A 20-win season and a stunning upset of undefeated No. 1 Illinois in Columbus on senior night helped accelerate the process of again becoming an elite team.
While his 2006 freshman class already includes four top-30 recruits, including consensus No. 1 Greg Oden, the focus isn't on next year.
"I think we have some really good players in our program right now," Matta said. "Our focus is 100 percent on this year's team."
That means trouble for the Buckeyes' Big Ten foes. Matta won at Butler. He won at Xavier. And he's winning at Ohio State.
"I don't know what it is," Matta said, "but we are going to continue doing what we do. The one thing we always do is take it one day at a time. We're not where we want to be, we just don't want to be where we were yesterday."
Spoken like a true winner.
Purdue has the leading returning scorer in the Big Ten in senior Carl Landry, two other starters returning, and is bringing in JC All-American point guard Tarrance Crump, whose quickness has been compared to that of Dee Brown.
That should give new head coach Matt Painter, who went 25-5 in his only season as in charge at Southern Illinois before taking an associate head coach job last year at Purdue, something to work with in an effort to reinvigorate the program after last year's 7-21 disaster in Gene Keady's final season.
Last year's disappointment aside, Painter knows he has big shoes to fill in following Keady's 512 wins and 22 postseason appearances.
"Anytime you follow a legend, its very tough," Painter said. "Its an honor to be the next head coach in Purdue and follow him. He was more than a basketball coach. When you think of Purdue, you think of Gene Keady. He's been like a father to me. ... We want to get back to the top of the league and make him proud."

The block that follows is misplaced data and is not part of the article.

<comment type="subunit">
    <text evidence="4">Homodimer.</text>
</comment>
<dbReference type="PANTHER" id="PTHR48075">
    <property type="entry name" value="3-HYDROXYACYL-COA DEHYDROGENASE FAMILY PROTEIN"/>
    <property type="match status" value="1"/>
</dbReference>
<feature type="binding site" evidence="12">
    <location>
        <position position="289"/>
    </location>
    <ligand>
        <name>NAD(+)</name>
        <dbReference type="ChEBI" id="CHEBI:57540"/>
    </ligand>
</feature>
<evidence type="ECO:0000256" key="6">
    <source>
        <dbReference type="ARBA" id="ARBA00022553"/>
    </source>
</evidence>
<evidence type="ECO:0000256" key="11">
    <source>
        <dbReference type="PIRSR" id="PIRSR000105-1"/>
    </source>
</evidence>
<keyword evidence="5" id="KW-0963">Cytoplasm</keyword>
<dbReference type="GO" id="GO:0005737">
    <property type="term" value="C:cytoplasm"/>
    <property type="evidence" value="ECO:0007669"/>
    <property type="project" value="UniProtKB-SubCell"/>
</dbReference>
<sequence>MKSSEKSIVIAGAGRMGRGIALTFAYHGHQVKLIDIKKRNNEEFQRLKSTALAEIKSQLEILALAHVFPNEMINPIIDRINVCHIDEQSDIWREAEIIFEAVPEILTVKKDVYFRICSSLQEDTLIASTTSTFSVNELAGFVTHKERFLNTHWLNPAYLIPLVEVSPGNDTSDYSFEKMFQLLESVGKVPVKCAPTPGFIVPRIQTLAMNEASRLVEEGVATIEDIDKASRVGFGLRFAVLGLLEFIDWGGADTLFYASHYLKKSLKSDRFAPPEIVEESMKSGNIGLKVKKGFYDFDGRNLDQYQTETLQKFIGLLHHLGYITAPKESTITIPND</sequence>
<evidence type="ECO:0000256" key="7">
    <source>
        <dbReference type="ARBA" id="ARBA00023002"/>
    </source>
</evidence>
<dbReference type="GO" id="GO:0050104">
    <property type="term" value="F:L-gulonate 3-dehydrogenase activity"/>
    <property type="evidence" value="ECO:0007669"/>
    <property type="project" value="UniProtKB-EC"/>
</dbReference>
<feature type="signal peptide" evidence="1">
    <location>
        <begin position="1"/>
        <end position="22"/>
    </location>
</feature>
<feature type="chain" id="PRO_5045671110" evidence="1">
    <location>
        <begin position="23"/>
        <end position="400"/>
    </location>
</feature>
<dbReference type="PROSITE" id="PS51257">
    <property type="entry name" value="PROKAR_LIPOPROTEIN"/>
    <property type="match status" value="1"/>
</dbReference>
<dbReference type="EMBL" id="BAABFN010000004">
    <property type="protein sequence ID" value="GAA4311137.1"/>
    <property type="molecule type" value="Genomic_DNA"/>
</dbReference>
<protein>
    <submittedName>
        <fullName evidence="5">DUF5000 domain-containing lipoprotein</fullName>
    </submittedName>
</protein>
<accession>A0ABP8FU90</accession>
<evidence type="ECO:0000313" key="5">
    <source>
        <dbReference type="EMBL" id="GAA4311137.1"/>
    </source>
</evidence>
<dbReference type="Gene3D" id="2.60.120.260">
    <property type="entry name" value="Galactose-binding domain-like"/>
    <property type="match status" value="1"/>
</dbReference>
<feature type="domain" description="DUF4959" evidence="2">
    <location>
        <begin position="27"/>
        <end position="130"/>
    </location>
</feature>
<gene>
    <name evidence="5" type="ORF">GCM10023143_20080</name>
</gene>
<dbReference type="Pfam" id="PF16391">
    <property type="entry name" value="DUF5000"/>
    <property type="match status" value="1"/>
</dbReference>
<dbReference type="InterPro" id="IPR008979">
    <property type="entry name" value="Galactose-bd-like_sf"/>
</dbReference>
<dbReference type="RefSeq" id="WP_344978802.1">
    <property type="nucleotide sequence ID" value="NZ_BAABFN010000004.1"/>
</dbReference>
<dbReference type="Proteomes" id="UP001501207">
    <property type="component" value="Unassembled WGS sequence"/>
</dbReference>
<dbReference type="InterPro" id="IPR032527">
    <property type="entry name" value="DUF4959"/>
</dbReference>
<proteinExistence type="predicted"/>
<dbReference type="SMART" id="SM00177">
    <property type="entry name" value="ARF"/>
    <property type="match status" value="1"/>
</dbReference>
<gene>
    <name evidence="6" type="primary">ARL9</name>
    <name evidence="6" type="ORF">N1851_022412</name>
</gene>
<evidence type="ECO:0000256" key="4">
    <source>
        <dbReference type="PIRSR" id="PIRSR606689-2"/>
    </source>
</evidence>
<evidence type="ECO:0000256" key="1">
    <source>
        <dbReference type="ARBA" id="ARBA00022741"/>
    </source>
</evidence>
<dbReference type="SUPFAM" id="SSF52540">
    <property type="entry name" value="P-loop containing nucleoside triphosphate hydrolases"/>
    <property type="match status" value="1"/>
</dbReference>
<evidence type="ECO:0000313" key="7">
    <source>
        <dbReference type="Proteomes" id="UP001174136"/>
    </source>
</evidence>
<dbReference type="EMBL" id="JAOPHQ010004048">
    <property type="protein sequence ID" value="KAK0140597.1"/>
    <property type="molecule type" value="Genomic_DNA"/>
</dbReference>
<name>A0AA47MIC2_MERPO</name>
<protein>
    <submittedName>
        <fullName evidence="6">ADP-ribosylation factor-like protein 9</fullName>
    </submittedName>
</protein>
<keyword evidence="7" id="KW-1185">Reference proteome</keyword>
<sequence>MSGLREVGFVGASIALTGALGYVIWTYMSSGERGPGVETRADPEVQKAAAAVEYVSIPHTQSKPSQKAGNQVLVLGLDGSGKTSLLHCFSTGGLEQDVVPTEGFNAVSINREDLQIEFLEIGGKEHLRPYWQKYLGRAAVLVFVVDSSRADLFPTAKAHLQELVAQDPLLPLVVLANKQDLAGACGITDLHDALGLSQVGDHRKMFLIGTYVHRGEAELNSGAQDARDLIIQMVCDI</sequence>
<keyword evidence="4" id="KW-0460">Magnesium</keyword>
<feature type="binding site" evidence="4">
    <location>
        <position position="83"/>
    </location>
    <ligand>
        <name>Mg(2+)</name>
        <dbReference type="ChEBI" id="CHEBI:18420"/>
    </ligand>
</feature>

Painter will have to do some serious work to match Keady's first year in West Lafayette, which ended at 21-11 and in the NIT Final Four. If he wants to aim even higher, the best first-season performance by a Purdue coach in the last 50 years was turned in by Lee Rose, who went 27-8 in 1978-79.
-- Peter Newmann
-- Wisconsin coach Bo Ryan on the Badgers having contended in the Big Ten the past four seasons.
-- Andy Katz
Minnesota expects monster seasons out of sophomores Dan Coleman (8.3 ppg) and Spencer Tollackson (3.2 ppg) up front. Redshirt senior Adam Boone is expected to start the season on time after sitting out last season with a torn bicep on his right arm. The Gophers also are getting a boost from former player and one-time Arkansas student Mo Hargrow, who had to sit out last season after transferring back. Vincent Grier, a potential Big Ten player of the year candidate, will be the go-to guy.
The reason Iowa is finally feeling like it can make a run is that there haven't been any off-court distractions for the Hawkeyes for the first time in years. Issues with Pierre Pierce and Sean Sonderleiter have disrupted this team's progress the past three seasons.
Paul Davis made a decision that he wanted to focus on his body this summer instead of playing USA Basketball. Tom Izzo, who is on the selection committee for the team, had no issue because he knows Davis has to be committed this season. If Davis is a beast in the post, the Spartans have a legit shot to win the title.
Wisconsin's season will come down to the three bigs: Brian Butch (3.6 ppg), Greg Stiemsma (1.1 ppg) and Jason Chappell (1.0 ppg). Badgers' coach Bo Ryan isn't worried about his best player, Alando Tucker, who's also his hardest worker. The season will hinge on whether the post gets any production.
Purdue coach Matt Painter is getting lauded for his recruiting efforts, but the Boilermakers will need help for next season. The hope is Connecticut transfer Marcus White, who will be eligible after the first semester ends, will be an impact player for the Boilermakers. White, who had back issues during his tenure with the Huskies, had the potential to be a breakthrough player, but never got the necessary minutes.
Ohio State coach Thad Matta doesn't like seeing this season's team getting overlooked by the hyped recruiting class of 2006-07. Matta has a shot to get the Buckeyes in the Dance a year before everyone will expect that to occur. The key will be how much of a dominant player Terence Dials can be in the post and whether J.J. Sullinger becomes a big-time perimeter scorer.